CHICAGO — Chicago must compensate the private operators of four downtown city- and park district-owned parking garages for $58 million in lost revenue and interest stemming from the city's approval of a competing parking facility, an independent arbitration panel has ruled.
The private operators — Chicago Loop Parking LLC — filed a claim in 2011 seeking as much as $200 million from the city. It argued that the city violated terms of its 99-year, $563 million lease struck in 2006 that prohibit the city from approving new public parking facilities within a designated zone around the garages.
City officials stressed that the panel's ruling marks a significant reduction in the company's original claim. Law department spokesman Roderick Drew said the city had not yet decided whether to appeal the ruling. Under terms of the lease, independent arbitration rulings are binding.
Former Mayor Richard Daley and the Chicago Park District handed control of the garages to the consortium led by investment arms of Morgan Stanley in 2006. Not long after, the city approved permits for the new Aqua Building and in 2009 signed off a permit for a 1,200-spot public parking garage in the building, which is located within the no-compete zone.
CLP in its filings said it soon noticed a drop in parking at its facilities and submitted a claim to the city. The city negotiated a change in the Aqua Garage's status that was supposed to restrict parking there but it still continued to accept public parking.
CLP reduced its claim to $122 million as the arbitration process began. It argued that the city's violation warranted compensation for lost revenues and damages to its risk profile which could drive up its financing costs. The city argued that the cash losses should be limited to $11 million with no award made on the risk profile claim.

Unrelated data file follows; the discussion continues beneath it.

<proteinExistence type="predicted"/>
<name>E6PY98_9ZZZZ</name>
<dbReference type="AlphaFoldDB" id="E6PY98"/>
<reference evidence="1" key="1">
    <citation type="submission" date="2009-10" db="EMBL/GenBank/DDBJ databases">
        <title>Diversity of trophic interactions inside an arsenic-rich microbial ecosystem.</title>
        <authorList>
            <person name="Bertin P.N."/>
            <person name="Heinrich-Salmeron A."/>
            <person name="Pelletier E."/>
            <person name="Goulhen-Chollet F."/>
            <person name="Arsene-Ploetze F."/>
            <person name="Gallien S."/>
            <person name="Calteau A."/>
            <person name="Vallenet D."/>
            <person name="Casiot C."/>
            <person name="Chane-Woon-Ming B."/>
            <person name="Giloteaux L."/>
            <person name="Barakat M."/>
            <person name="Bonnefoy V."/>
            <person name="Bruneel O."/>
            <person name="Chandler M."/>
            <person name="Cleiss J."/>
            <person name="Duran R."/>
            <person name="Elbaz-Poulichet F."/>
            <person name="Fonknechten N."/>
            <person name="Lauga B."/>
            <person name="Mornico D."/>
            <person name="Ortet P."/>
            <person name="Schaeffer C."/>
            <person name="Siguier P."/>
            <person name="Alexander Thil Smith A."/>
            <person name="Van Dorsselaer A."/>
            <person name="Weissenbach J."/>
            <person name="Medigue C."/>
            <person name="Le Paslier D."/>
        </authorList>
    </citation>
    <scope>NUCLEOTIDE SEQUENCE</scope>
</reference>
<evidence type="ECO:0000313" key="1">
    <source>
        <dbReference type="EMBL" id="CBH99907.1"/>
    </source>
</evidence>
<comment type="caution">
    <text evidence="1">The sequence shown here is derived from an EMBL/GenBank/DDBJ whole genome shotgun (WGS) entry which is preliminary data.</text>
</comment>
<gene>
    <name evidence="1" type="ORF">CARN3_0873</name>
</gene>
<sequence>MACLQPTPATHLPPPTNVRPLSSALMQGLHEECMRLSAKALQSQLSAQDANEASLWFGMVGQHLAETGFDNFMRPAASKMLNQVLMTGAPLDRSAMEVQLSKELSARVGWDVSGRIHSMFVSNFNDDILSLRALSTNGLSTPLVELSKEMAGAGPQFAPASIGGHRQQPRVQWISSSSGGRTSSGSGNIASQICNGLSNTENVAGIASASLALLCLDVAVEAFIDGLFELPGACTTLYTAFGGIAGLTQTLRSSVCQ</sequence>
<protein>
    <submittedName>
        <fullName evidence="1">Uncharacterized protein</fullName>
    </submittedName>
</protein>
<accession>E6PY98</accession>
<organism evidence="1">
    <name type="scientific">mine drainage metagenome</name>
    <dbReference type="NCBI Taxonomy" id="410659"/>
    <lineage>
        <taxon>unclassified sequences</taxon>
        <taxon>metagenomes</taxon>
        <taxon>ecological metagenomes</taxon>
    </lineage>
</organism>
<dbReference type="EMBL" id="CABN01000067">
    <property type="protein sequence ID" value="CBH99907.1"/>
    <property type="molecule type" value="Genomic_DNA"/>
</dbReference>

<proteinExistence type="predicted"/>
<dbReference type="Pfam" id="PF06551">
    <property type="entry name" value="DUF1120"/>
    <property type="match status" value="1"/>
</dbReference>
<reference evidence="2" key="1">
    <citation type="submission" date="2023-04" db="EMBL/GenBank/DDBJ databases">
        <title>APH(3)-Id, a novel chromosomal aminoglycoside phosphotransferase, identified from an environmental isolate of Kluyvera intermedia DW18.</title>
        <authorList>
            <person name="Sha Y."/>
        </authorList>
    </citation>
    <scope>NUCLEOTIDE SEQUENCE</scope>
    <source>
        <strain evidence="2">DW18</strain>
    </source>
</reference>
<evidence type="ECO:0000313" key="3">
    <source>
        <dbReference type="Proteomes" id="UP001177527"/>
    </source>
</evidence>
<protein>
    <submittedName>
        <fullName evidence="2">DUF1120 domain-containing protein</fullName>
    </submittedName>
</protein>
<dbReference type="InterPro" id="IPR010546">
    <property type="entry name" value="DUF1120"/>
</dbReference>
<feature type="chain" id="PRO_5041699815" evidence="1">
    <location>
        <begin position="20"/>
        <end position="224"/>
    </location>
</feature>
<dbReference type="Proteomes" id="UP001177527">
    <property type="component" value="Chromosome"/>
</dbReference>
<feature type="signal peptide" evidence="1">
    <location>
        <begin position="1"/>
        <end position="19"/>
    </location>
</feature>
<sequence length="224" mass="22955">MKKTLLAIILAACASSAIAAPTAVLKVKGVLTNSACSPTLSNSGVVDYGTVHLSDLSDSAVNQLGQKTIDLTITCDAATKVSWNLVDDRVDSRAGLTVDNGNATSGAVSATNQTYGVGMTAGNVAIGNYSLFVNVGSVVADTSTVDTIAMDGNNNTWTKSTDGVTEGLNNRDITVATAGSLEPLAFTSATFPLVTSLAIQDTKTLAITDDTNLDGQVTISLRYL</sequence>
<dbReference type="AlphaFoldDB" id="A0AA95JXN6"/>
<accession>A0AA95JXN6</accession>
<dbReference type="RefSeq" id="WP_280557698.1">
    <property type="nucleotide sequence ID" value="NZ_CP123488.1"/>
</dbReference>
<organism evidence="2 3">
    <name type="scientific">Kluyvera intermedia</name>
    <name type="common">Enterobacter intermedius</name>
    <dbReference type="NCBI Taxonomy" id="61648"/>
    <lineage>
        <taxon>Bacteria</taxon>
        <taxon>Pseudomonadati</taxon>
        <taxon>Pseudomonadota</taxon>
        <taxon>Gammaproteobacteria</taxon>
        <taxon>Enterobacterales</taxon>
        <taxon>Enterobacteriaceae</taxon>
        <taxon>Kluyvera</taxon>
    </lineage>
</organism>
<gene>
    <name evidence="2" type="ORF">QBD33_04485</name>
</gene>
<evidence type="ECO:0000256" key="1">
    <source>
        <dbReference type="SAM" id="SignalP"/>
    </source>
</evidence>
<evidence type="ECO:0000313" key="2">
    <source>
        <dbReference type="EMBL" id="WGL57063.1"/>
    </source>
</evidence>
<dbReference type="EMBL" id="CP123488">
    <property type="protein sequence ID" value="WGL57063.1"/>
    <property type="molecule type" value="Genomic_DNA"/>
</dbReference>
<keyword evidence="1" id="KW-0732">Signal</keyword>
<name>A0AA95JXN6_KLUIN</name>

Hearings took place in October with closing arguments in November. The arbitrators in their ruling issued late last month granted CPL's claim for cash flow compensation and interest but rejected the risk profile claim. The city and CPL must equally share $200,000 in expenses. A copy of the arbitration ruling was posted on the Chicago Sun-Times website which was the first to report on the ruling.
The parking garage lease is the subject a lawsuit filed in mid-February in Cook County Circuit Court by the Illinois Independent Precinct Organization and a citizen. The lawsuit argues that the lease illegally usurps the city's legislative and police powers by barring it from opening new public garages in the area. It seeks to void the lease.
Chicago used $278 million from the deal to retire limited-tax bonds that financed construction of the Millennium Park garage. Another $120 million went into an escrow with interest covering the $5 million in annual revenue the district will lose as a result of handing over control of the garages. Another $150 million is financing park improvements.
The city also faces another potential claim filed by the private operators of its parking meter system under a $1.15 billion 2009 lease. The operators, also a consortium led by Morgan Stanley investment vehicles, is seeking more than $50 million for in compensation for parking spots taken out of service.